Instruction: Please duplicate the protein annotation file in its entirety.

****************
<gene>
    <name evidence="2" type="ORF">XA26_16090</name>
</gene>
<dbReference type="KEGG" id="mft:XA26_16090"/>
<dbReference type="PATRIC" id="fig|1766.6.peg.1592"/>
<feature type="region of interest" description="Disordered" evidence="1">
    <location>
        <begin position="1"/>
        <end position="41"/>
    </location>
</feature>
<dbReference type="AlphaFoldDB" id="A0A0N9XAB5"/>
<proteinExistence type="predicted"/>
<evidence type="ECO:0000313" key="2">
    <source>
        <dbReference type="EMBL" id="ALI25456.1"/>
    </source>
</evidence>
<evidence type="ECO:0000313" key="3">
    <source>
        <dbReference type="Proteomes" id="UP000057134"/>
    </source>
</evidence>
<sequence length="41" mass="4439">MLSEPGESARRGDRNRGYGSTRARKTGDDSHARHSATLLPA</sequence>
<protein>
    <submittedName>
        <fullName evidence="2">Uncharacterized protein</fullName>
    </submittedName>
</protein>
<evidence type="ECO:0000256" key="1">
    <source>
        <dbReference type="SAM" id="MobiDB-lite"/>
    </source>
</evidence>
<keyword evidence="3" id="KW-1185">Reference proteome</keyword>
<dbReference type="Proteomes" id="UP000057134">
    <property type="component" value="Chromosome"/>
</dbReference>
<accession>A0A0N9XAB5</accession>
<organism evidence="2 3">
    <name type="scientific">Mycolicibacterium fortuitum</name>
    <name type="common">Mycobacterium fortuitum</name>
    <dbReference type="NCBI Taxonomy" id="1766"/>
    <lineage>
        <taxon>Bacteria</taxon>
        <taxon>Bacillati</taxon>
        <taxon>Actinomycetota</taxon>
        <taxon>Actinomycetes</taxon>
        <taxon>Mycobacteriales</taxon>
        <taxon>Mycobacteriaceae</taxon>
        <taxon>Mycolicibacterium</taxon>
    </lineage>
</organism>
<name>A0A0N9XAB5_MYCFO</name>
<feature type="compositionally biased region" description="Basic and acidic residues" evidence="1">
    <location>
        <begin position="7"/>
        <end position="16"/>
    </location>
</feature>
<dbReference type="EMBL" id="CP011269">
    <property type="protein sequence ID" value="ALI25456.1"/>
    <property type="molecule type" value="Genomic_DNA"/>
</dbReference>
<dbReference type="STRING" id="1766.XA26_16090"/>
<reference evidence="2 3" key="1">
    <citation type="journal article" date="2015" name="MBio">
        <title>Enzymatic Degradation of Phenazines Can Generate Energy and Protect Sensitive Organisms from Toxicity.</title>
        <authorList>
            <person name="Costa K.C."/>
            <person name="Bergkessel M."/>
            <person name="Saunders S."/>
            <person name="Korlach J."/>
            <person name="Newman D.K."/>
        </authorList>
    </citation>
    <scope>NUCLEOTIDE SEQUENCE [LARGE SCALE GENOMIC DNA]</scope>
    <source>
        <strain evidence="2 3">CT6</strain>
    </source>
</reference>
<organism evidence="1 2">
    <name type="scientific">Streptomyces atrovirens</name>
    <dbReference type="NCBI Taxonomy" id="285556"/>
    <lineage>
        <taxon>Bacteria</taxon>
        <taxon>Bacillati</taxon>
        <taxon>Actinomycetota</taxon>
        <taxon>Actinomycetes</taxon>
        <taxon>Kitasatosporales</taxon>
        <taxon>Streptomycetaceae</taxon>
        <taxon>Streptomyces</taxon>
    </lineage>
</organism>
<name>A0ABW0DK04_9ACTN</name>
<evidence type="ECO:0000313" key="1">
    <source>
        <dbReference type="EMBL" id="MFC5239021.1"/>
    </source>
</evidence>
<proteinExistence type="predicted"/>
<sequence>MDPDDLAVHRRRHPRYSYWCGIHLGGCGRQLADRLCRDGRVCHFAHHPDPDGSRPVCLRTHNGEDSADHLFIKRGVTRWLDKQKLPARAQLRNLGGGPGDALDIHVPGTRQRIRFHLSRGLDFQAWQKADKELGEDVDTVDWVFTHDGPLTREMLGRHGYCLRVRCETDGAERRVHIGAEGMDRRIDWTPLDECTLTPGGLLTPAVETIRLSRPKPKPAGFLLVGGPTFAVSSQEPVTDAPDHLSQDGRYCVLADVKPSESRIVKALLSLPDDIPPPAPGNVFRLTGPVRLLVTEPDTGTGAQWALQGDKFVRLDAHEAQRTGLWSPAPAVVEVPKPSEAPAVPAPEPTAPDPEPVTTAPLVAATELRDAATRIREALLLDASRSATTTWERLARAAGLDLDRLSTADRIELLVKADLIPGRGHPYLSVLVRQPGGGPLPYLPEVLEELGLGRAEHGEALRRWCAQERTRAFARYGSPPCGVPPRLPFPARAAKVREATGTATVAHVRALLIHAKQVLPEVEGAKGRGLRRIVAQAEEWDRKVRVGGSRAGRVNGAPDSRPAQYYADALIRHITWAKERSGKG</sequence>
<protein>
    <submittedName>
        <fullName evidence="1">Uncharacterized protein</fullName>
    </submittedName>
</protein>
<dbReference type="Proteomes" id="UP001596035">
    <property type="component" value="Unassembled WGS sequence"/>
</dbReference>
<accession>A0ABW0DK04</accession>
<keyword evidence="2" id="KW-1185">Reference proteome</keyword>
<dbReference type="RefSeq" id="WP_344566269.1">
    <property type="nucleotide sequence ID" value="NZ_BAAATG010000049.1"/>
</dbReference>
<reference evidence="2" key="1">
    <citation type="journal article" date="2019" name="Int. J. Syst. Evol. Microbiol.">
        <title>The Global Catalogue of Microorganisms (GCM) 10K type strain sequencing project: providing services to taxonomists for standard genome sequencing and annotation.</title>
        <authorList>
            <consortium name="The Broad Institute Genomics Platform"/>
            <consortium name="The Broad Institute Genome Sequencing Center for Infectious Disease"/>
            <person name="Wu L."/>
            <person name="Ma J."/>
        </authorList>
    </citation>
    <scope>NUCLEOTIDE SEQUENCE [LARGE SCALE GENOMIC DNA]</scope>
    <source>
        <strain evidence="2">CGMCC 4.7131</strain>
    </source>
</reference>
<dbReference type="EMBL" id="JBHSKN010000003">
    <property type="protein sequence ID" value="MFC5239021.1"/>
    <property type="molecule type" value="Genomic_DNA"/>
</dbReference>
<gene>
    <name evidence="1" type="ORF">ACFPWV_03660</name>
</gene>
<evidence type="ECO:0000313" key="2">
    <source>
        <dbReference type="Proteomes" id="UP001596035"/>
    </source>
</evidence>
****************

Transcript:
<gene>
    <name evidence="2" type="ORF">XA26_16090</name>
</gene>
<dbReference type="KEGG" id="mft:XA26_16090"/>
<dbReference type="PATRIC" id="fig|1766.6.peg.1592"/>
<feature type="region of interest" description="Disordered" evidence="1">
    <location>
        <begin position="1"/>
        <end position="41"/>
    </location>
</feature>
<dbReference type="AlphaFoldDB" id="A0A0N9XAB5"/>
<proteinExistence type="predicted"/>
<evidence type="ECO:0000313" key="2">
    <source>
        <dbReference type="EMBL" id="ALI25456.1"/>
    </source>
</evidence>
<evidence type="ECO:0000313" key="3">
    <source>
        <dbReference type="Proteomes" id="UP000057134"/>
    </source>
</evidence>
<sequence length="41" mass="4439">MLSEPGESARRGDRNRGYGSTRARKTGDDSHARHSATLLPA</sequence>
<protein>
    <submittedName>
        <fullName evidence="2">Uncharacterized protein</fullName>
    </submittedName>
</protein>
<evidence type="ECO:0000256" key="1">
    <source>
        <dbReference type="SAM" id="MobiDB-lite"/>
    </source>
</evidence>
<keyword evidence="3" id="KW-1185">Reference proteome</keyword>
<dbReference type="Proteomes" id="UP000057134">
    <property type="component" value="Chromosome"/>
</dbReference>
<accession>A0A0N9XAB5</accession>
<organism evidence="2 3">
    <name type="scientific">Mycolicibacterium fortuitum</name>
    <name type="common">Mycobacterium fortuitum</name>
    <dbReference type="NCBI Taxonomy" id="1766"/>
    <lineage>
        <taxon>Bacteria</taxon>
        <taxon>Bacillati</taxon>
        <taxon>Actinomycetota</taxon>
        <taxon>Actinomycetes</taxon>
        <taxon>Mycobacteriales</taxon>
        <taxon>Mycobacteriaceae</taxon>
        <taxon>Mycolicibacterium</taxon>
    </lineage>
</organism>
<name>A0A0N9XAB5_MYCFO</name>
<feature type="compositionally biased region" description="Basic and acidic residues" evidence="1">
    <location>
        <begin position="7"/>
        <end position="16"/>
    </location>
</feature>
<dbReference type="EMBL" id="CP011269">
    <property type="protein sequence ID" value="ALI25456.1"/>
    <property type="molecule type" value="Genomic_DNA"/>
</dbReference>
<dbReference type="STRING" id="1766.XA26_16090"/>
<reference evidence="2 3" key="1">
    <citation type="journal article" date="2015" name="MBio">
        <title>Enzymatic Degradation of Phenazines Can Generate Energy and Protect Sensitive Organisms from Toxicity.</title>
        <authorList>
            <person name="Costa K.C."/>
            <person name="Bergkessel M."/>
            <person name="Saunders S."/>
            <person name="Korlach J."/>
            <person name="Newman D.K."/>
        </authorList>
    </citation>
    <scope>NUCLEOTIDE SEQUENCE [LARGE SCALE GENOMIC DNA]</scope>
    <source>
        <strain evidence="2 3">CT6</strain>
    </source>
</reference>
<organism evidence="1 2">
    <name type="scientific">Streptomyces atrovirens</name>
    <dbReference type="NCBI Taxonomy" id="285556"/>
    <lineage>
        <taxon>Bacteria</taxon>
        <taxon>Bacillati</taxon>
        <taxon>Actinomycetota</taxon>
        <taxon>Actinomycetes</taxon>
        <taxon>Kitasatosporales</taxon>
        <taxon>Streptomycetaceae</taxon>
        <taxon>Streptomyces</taxon>
    </lineage>
</organism>
<name>A0ABW0DK04_9ACTN</name>
<evidence type="ECO:0000313" key="1">
    <source>
        <dbReference type="EMBL" id="MFC5239021.1"/>
    </source>
</evidence>
<proteinExistence type="predicted"/>
<sequence>MDPDDLAVHRRRHPRYSYWCGIHLGGCGRQLADRLCRDGRVCHFAHHPDPDGSRPVCLRTHNGEDSADHLFIKRGVTRWLDKQKLPARAQLRNLGGGPGDALDIHVPGTRQRIRFHLSRGLDFQAWQKADKELGEDVDTVDWVFTHDGPLTREMLGRHGYCLRVRCETDGAERRVHIGAEGMDRRIDWTPLDECTLTPGGLLTPAVETIRLSRPKPKPAGFLLVGGPTFAVSSQEPVTDAPDHLSQDGRYCVLADVKPSESRIVKALLSLPDDIPPPAPGNVFRLTGPVRLLVTEPDTGTGAQWALQGDKFVRLDAHEAQRTGLWSPAPAVVEVPKPSEAPAVPAPEPTAPDPEPVTTAPLVAATELRDAATRIREALLLDASRSATTTWERLARAAGLDLDRLSTADRIELLVKADLIPGRGHPYLSVLVRQPGGGPLPYLPEVLEELGLGRAEHGEALRRWCAQERTRAFARYGSPPCGVPPRLPFPARAAKVREATGTATVAHVRALLIHAKQVLPEVEGAKGRGLRRIVAQAEEWDRKVRVGGSRAGRVNGAPDSRPAQYYADALIRHITWAKERSGKG</sequence>
<protein>
    <submittedName>
        <fullName evidence="1">Uncharacterized protein</fullName>
    </submittedName>
</protein>
<dbReference type="Proteomes" id="UP001596035">
    <property type="component" value="Unassembled WGS sequence"/>
</dbReference>
<accession>A0ABW0DK04</accession>
<keyword evidence="2" id="KW-1185">Reference proteome</keyword>
<dbReference type="RefSeq" id="WP_344566269.1">
    <property type="nucleotide sequence ID" value="NZ_BAAATG010000049.1"/>
</dbReference>
<reference evidence="2" key="1">
    <citation type="journal article" date="2019" name="Int. J. Syst. Evol. Microbiol.">
        <title>The Global Catalogue of Microorganisms (GCM) 10K type strain sequencing project: providing services to taxonomists for standard genome sequencing and annotation.</title>
        <authorList>
            <consortium name="The Broad Institute Genomics Platform"/>
            <consortium name="The Broad Institute Genome Sequencing Center for Infectious Disease"/>
            <person name="Wu L."/>
            <person name="Ma J."/>
        </authorList>
    </citation>
    <scope>NUCLEOTIDE SEQUENCE [LARGE SCALE GENOMIC DNA]</scope>
    <source>
        <strain evidence="2">CGMCC 4.7131</strain>
    </source>
</reference>
<dbReference type="EMBL" id="JBHSKN010000003">
    <property type="protein sequence ID" value="MFC5239021.1"/>
    <property type="molecule type" value="Genomic_DNA"/>
</dbReference>
<gene>
    <name evidence="1" type="ORF">ACFPWV_03660</name>
</gene>
<evidence type="ECO:0000313" key="2">
    <source>
        <dbReference type="Proteomes" id="UP001596035"/>
    </source>
</evidence>